By villandra on
Sunday, June 20, 2004
Saturday, June 19, 2004
Someone on a Dora thread on this board said that Dora was a peer version of DAvid's mother.
What an interesting idea. Does anyone have any ideas whether or how it might be so?
By Uriah Heep on
Tuesday, July 6, 2004
Tuesday, July 6, 2004
Dora is most definitely used as a parody of David's mother. She is shown as the naive young woman, inwardly beautiful but outwardly frail. I believe that Dickens deliberately puts in this analogy just to see if wewill be astute enough to pick up on it.
The similarities are obvious. Boteh women lose loved ones and both are left at the mercy of strong and determined males, Murdstone and Copperfield. The key point is when Copperfield realises that he cannot expect to mould Dora unlike Murdstone did with his mother; (Murdstone breaking his mother in the process). After that point he becomes happy to play along with her whimsical nature.......but is it too late.
The question Dickens is asking us is....do we learn from our mistakes? Are we all hypocrites to some or other degree. Just like Uriah and his fawning numbleness!!!
The question is...Did Dora become sick upon David breaking her spirit with his renunciation of her householding skills. Just as Mrs Murdstone renunciated his mother householding skills?
By Nibs on
Friday, May 8, 2009
Wednesday, May 6, 2009
Ooh, good point about the hypocrisy of David, Mr. Heep, and the fact that David himself could have made Dora sick! Bravo.
This is an interesting thing my sister pointed out when we were watching the 1935 film but I don't know if it's valid because I can't remember if it's in the book... but anyway, Betsey tells Murdstone that he destroyed Clara by hurting what she loved best, David.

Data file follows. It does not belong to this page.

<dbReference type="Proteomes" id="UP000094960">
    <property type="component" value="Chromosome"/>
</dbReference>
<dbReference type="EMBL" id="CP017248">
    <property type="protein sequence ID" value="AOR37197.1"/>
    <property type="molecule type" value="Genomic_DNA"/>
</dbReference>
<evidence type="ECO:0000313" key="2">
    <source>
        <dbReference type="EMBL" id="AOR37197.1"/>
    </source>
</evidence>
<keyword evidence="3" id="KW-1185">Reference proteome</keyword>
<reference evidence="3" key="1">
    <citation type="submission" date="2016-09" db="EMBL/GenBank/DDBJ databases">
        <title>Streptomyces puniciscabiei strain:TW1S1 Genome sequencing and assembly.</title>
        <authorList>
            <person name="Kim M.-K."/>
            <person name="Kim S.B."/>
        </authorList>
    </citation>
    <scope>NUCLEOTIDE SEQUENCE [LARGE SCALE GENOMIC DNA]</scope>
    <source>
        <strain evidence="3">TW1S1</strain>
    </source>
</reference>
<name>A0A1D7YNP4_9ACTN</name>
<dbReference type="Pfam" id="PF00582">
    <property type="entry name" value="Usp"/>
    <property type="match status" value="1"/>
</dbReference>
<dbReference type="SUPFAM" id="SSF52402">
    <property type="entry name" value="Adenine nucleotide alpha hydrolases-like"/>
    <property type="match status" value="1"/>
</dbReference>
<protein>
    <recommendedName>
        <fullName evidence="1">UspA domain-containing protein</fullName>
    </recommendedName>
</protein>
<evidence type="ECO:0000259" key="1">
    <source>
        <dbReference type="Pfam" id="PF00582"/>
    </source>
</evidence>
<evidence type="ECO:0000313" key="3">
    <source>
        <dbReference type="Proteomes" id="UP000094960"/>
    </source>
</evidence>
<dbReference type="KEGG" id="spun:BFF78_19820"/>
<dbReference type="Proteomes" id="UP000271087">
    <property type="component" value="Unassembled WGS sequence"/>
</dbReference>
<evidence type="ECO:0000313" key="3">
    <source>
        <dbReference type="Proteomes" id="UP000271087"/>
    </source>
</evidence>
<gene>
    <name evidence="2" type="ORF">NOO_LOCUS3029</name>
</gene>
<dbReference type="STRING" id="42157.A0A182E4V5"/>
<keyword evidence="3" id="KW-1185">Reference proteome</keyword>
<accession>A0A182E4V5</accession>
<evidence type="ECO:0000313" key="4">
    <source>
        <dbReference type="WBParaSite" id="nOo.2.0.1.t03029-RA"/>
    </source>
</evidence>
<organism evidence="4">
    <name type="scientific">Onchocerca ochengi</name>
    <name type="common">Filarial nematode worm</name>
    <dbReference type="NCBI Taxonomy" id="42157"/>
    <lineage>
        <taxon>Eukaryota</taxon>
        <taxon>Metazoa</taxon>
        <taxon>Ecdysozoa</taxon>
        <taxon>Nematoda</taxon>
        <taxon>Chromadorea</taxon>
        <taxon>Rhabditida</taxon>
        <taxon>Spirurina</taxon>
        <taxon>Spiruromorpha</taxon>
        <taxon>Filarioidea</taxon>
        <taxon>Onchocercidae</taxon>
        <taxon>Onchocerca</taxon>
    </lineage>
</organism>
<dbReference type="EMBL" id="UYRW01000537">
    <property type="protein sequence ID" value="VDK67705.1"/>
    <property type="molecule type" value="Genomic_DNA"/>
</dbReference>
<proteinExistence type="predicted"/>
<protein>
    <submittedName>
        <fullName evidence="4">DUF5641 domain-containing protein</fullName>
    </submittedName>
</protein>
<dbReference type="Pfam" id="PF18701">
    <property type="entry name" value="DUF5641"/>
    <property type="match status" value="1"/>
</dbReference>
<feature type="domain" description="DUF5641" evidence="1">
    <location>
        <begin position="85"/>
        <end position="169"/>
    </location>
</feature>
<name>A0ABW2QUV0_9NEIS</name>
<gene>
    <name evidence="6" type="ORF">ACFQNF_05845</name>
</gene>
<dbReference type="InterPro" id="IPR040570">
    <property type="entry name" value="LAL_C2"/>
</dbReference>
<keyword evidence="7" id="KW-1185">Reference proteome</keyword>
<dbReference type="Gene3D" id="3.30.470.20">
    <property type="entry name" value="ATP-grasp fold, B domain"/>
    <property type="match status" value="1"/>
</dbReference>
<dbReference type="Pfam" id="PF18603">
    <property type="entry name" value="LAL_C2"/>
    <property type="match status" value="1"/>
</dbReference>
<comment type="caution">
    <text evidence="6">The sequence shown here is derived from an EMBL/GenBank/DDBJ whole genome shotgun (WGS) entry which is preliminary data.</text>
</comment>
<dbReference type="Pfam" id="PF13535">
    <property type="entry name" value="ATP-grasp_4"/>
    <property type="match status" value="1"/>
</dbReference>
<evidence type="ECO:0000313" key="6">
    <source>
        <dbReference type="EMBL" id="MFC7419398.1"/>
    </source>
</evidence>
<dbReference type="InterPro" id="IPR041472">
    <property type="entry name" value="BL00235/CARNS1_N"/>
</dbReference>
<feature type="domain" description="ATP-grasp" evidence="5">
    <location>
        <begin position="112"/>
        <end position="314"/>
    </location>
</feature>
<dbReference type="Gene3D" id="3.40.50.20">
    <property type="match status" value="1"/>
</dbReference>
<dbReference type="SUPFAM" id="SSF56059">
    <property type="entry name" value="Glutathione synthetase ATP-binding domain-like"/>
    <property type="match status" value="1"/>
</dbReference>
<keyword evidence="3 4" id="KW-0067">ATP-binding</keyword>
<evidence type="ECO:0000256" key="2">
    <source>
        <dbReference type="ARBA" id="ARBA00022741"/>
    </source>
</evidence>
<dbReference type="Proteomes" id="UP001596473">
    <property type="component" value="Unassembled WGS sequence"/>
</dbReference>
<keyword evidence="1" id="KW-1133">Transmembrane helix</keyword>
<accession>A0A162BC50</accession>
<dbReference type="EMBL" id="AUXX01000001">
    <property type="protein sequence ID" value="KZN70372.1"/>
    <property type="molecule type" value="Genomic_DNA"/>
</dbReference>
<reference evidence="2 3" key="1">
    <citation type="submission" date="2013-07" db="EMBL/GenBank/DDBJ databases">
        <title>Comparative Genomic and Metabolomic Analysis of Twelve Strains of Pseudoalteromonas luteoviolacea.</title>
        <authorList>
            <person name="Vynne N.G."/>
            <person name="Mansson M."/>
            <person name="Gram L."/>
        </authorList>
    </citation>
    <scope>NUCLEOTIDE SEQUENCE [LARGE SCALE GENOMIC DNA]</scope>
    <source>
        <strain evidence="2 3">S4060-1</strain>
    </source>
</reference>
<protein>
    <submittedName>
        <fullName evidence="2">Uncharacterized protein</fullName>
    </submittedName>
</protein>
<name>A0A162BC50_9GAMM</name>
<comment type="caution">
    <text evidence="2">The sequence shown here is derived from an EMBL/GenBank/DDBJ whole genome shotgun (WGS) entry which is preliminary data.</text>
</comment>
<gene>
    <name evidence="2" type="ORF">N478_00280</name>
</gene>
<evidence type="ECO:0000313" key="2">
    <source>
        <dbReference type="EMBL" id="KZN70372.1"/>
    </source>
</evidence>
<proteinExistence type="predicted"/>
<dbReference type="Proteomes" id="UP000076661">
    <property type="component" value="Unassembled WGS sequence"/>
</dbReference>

Well later, at the David/Dora dinner party, David tries to slap Jip, who Dora loves best. In a sense, this scene has David as Murdstone, Dora as Clara, and Jip is...David (lol). In a diluted sense it's being reenacted in David's own life. Just something too think about!
By lotessora on
Wednesday, May 13, 2009
Friday, September 5, 2008
I mention in another post that while there are several similarities between them, I think Dora has a stronger will and is more comfortable with who she is. After all, she has a pretty frank contempt for Miss Murdstone and basically dismisses her, which is quite the opposite in comparison to Clara's meek subservience.
I disagree that David broke Dora's spirit; he stopped himself before it came to that. He realized both he and she would be happier if he didn't pressure her so much. She's a sweet, supportive little person, but simply not the most practical. Once he reconciled himself to that, they had "a much better year than the first." Of course, Dora was still quite young, so I think it a shame she had to be killed off before her character was really developed. But I guess that was Dickens's point: she would never have changed. I dunno, though, I still love her character.
To post a reply you must login, and if you are not already registered you must first register.